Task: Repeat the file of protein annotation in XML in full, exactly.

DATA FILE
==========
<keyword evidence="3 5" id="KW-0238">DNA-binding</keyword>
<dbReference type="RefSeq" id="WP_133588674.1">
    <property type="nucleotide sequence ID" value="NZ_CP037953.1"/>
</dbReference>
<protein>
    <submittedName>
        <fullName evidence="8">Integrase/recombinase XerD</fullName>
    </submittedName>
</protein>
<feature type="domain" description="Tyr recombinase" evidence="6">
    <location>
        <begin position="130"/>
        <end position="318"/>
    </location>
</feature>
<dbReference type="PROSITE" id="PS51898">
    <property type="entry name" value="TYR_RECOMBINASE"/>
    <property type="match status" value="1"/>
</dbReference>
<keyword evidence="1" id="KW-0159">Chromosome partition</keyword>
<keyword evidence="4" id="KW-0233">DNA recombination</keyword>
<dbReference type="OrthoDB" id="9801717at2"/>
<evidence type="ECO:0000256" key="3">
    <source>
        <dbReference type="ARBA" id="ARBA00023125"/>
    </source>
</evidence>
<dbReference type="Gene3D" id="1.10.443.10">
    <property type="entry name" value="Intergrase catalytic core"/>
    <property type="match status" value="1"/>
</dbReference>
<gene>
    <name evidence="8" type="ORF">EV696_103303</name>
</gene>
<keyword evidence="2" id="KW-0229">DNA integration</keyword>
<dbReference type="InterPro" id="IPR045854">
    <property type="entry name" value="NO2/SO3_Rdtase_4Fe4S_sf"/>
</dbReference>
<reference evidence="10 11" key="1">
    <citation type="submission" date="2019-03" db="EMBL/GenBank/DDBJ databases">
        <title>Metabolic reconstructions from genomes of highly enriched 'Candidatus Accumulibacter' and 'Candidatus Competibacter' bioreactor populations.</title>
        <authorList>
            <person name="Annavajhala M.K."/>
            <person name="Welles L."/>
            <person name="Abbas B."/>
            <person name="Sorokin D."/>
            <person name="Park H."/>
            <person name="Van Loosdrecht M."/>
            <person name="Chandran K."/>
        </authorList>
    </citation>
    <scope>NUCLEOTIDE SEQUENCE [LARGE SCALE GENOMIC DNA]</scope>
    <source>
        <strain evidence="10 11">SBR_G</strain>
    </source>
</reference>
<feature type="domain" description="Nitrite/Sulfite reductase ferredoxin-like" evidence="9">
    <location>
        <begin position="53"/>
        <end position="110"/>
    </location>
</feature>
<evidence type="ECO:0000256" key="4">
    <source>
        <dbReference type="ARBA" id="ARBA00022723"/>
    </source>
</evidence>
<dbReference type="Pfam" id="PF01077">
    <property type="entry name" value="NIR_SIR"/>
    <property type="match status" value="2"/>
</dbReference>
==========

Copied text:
<keyword evidence="3 5" id="KW-0238">DNA-binding</keyword>
<dbReference type="RefSeq" id="WP_133588674.1">
    <property type="nucleotide sequence ID" value="NZ_CP037953.1"/>
</dbReference>
<protein>
    <submittedName>
        <fullName evidence="8">Integrase/recombinase XerD</fullName>
    </submittedName>
</protein>
<feature type="domain" description="Tyr recombinase" evidence="6">
    <location>
        <begin position="130"/>
        <end position="318"/>
    </location>
</feature>
<dbReference type="PROSITE" id="PS51898">
    <property type="entry name" value="TYR_RECOMBINASE"/>
    <property type="match status" value="1"/>
</dbReference>
<keyword evidence="1" id="KW-0159">Chromosome partition</keyword>
<keyword evidence="4" id="KW-0233">DNA recombination</keyword>
<dbReference type="OrthoDB" id="9801717at2"/>
<evidence type="ECO:0000256" key="3">
    <source>
        <dbReference type="ARBA" id="ARBA00023125"/>
    </source>
</evidence>
<dbReference type="Gene3D" id="1.10.443.10">
    <property type="entry name" value="Intergrase catalytic core"/>
    <property type="match status" value="1"/>
</dbReference>
<gene>
    <name evidence="8" type="ORF">EV696_103303</name>
</gene>
<keyword evidence="2" id="KW-0229">DNA integration</keyword>
<dbReference type="InterPro" id="IPR045854">
    <property type="entry name" value="NO2/SO3_Rdtase_4Fe4S_sf"/>
</dbReference>
<reference evidence="10 11" key="1">
    <citation type="submission" date="2019-03" db="EMBL/GenBank/DDBJ databases">
        <title>Metabolic reconstructions from genomes of highly enriched 'Candidatus Accumulibacter' and 'Candidatus Competibacter' bioreactor populations.</title>
        <authorList>
            <person name="Annavajhala M.K."/>
            <person name="Welles L."/>
            <person name="Abbas B."/>
            <person name="Sorokin D."/>
            <person name="Park H."/>
            <person name="Van Loosdrecht M."/>
            <person name="Chandran K."/>
        </authorList>
    </citation>
    <scope>NUCLEOTIDE SEQUENCE [LARGE SCALE GENOMIC DNA]</scope>
    <source>
        <strain evidence="10 11">SBR_G</strain>
    </source>
</reference>
<feature type="domain" description="Nitrite/Sulfite reductase ferredoxin-like" evidence="9">
    <location>
        <begin position="53"/>
        <end position="110"/>
    </location>
</feature>
<evidence type="ECO:0000256" key="4">
    <source>
        <dbReference type="ARBA" id="ARBA00022723"/>
    </source>
</evidence>
<dbReference type="Pfam" id="PF01077">
    <property type="entry name" value="NIR_SIR"/>
    <property type="match status" value="2"/>
</dbReference>